Friday, May 19, 2017

Bell 407, N6040Y, Bell Helicopter Textron Inc: Accident occurred January 24, 2017 in Fort Worth, Texas

Aviation Accident Final Report - National Transportation Safety Board: https://app.ntsb.gov/pdf

NTSB Identification: CEN17LA188 
14 CFR Part 91: General Aviation
Accident occurred Tuesday, January 24, 2017 in Fort Worth, TX
Probable Cause Approval Date: 09/06/2017
Aircraft: BELL 407, registration: N6040Y
Injuries: 2 Uninjured.

NTSB investigators may not have traveled in support of this investigation and used data provided by various sources to prepare this aircraft accident report.

The flight instructor was demonstrating the emergency procedure for a full-authority digital engine control (FADEC) failure that would cause it to switch from auto to manual mode as part of the helicopter manufacturer’s training program. The instructor stated that the helicopter was in a stable 5-ft hover when he was demonstrating the maneuver. To begin the demonstration, the flight instructor intentionally switched the FADEC to the manual mode. After about 10 seconds, the engine speed began to increase, which resulted in a corresponding increase in the main rotor speed. The instructor increased the collective control input in an attempt to control the engine and rotor speeds. The helicopter subsequently climbed and began to shake violently. The instructor initiated a descent for landing with an excessive descent rate, which resulted in damage to the landing skids and tailboom upon touchdown.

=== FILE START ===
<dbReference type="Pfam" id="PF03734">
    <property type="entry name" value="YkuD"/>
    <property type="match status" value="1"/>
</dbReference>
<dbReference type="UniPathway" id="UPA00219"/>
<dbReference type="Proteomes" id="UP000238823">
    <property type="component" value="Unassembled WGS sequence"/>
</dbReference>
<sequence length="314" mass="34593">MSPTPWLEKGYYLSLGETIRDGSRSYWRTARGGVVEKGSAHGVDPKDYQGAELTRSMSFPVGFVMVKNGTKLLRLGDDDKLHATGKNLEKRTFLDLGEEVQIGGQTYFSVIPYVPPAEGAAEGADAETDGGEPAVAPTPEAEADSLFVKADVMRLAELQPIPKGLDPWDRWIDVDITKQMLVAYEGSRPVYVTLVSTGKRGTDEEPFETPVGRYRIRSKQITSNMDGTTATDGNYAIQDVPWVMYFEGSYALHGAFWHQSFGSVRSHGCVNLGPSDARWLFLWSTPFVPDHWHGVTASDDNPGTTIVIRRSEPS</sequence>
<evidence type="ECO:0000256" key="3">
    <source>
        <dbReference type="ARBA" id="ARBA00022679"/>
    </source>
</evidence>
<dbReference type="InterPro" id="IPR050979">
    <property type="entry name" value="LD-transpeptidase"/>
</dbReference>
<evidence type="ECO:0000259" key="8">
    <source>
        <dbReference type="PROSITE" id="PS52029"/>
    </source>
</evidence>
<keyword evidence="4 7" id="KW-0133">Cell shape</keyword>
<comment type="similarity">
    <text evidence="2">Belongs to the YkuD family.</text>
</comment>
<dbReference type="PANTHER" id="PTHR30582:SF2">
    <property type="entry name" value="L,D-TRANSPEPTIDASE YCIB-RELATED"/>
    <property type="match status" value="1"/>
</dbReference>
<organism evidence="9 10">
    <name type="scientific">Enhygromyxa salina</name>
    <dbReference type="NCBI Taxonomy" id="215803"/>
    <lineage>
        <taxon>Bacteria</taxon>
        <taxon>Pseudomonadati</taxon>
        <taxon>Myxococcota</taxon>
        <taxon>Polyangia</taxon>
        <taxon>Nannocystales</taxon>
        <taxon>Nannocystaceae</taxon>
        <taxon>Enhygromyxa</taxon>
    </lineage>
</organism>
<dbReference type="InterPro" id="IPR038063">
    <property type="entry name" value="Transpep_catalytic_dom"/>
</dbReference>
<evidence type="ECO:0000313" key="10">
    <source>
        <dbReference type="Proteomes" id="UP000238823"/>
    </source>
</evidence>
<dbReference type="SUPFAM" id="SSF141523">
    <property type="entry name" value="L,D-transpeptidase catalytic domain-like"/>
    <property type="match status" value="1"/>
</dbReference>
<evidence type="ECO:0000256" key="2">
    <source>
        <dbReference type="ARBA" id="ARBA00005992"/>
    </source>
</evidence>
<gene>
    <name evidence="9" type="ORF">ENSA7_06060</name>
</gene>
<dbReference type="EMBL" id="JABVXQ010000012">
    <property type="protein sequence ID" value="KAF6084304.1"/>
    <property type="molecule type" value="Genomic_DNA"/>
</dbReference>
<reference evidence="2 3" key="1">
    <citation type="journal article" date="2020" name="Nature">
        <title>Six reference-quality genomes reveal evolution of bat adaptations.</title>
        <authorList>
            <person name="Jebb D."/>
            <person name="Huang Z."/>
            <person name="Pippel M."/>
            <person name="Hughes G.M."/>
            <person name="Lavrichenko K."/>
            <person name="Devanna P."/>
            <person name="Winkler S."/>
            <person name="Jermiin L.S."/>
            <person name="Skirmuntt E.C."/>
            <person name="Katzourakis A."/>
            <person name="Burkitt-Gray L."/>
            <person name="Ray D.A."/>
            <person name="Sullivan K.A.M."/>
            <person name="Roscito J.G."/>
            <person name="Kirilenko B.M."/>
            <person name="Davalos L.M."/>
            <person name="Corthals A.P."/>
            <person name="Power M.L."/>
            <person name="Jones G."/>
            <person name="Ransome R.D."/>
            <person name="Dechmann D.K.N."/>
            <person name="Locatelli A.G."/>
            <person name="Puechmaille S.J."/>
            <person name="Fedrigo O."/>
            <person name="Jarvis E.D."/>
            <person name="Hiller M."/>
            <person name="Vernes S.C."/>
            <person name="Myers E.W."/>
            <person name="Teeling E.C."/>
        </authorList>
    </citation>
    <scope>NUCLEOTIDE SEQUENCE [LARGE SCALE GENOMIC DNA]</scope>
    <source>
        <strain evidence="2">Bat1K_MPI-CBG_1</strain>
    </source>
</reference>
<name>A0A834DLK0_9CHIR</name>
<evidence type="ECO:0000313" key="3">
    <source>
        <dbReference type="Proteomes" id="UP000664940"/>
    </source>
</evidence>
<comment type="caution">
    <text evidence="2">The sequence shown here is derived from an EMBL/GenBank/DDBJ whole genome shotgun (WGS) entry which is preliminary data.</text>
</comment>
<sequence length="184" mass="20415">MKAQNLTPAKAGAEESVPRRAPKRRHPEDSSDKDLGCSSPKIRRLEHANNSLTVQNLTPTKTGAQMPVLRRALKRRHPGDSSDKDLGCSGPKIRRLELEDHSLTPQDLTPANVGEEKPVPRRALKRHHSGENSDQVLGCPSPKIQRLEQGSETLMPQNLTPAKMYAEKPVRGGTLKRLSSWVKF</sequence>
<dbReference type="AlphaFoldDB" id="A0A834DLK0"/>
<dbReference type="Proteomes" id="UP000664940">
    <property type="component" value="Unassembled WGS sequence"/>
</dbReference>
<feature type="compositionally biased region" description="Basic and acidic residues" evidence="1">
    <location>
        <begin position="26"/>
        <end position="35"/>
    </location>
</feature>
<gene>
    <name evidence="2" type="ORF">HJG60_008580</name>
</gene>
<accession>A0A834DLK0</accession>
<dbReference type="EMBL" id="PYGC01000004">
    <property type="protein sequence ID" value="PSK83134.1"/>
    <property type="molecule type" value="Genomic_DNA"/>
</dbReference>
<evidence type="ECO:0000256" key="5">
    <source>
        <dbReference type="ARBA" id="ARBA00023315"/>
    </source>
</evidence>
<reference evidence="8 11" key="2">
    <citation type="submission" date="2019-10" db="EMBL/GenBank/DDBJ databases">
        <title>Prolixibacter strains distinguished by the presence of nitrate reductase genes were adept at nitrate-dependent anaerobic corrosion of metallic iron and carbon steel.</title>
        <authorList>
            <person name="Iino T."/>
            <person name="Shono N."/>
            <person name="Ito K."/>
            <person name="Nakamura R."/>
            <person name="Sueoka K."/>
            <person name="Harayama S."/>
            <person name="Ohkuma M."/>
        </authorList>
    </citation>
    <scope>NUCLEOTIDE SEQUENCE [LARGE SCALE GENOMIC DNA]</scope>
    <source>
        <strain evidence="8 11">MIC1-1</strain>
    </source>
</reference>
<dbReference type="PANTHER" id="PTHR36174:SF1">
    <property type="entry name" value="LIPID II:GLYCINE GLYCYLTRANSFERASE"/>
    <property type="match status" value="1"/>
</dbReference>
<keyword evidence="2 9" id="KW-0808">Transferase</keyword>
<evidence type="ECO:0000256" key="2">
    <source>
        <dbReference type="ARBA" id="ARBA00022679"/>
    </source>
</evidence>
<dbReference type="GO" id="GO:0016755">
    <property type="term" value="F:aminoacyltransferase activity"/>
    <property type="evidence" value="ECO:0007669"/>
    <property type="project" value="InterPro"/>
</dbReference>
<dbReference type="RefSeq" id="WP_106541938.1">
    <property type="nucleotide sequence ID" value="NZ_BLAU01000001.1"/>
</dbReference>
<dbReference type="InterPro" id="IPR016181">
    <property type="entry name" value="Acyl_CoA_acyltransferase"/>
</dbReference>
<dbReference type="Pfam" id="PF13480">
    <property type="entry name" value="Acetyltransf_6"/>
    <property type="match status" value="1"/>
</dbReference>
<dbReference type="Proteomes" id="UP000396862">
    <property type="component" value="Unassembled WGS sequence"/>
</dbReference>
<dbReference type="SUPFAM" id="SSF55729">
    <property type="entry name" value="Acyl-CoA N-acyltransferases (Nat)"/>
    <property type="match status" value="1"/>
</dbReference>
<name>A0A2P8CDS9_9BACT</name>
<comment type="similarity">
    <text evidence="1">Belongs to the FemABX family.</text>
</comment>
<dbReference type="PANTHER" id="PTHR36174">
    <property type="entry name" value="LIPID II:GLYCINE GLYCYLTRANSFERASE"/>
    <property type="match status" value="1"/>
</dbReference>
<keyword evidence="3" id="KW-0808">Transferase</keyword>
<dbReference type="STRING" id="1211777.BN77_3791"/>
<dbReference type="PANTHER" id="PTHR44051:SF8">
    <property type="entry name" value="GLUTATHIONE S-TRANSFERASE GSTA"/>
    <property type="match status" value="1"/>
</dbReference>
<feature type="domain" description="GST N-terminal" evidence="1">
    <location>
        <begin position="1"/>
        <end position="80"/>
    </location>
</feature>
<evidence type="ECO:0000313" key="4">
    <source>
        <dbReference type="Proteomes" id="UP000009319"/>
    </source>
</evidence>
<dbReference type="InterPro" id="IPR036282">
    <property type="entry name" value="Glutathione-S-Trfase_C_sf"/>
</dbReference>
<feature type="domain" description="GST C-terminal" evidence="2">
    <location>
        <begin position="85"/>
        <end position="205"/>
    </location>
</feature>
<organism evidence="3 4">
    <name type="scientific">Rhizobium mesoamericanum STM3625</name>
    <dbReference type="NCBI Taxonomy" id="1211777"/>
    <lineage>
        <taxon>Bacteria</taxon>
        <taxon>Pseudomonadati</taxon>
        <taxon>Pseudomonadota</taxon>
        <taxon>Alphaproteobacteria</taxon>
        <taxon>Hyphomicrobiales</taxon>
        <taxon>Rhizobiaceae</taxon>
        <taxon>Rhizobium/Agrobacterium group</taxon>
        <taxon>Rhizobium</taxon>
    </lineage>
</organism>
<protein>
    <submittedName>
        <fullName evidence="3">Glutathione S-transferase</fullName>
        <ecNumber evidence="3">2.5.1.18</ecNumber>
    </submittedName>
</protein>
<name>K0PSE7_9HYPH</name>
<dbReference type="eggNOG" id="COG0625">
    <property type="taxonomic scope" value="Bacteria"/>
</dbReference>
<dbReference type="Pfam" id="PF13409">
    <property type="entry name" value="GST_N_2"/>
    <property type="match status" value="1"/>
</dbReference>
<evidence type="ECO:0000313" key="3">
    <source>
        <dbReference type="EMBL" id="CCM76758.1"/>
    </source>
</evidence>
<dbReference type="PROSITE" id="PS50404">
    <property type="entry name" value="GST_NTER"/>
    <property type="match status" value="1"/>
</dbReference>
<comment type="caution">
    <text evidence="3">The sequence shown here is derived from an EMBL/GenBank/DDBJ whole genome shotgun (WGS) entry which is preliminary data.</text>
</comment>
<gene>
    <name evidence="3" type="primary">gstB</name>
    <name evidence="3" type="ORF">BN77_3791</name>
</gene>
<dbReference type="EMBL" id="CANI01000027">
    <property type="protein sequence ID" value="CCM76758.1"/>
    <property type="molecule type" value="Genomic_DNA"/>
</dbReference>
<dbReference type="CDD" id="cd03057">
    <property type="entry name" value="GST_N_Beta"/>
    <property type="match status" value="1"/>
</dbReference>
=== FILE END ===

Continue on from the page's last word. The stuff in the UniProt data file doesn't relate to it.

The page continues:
The helicopter flight manual emergency procedure for a FADEC failure and the training program procedure for the FADEC manual mode demonstration both noted that the engine and rotor speeds must be maintained between 95% and 100% with the collective and throttle controls. The demonstration procedure also noted that the throttle control should be in the fly position when the FADEC is placed into manual mode. A review of engine data recovered from the FADEC indicated that the throttle was not in the fly position before beginning the demonstration, which likely resulted in a greater increase in engine and rotor speeds than would have been expected. The flight instructor did not promptly manage the increase in the engine and rotor speeds, which resulted in an inadvertent overspeed condition and subsequent airframe vibrations that prompted the need for an emergency landing.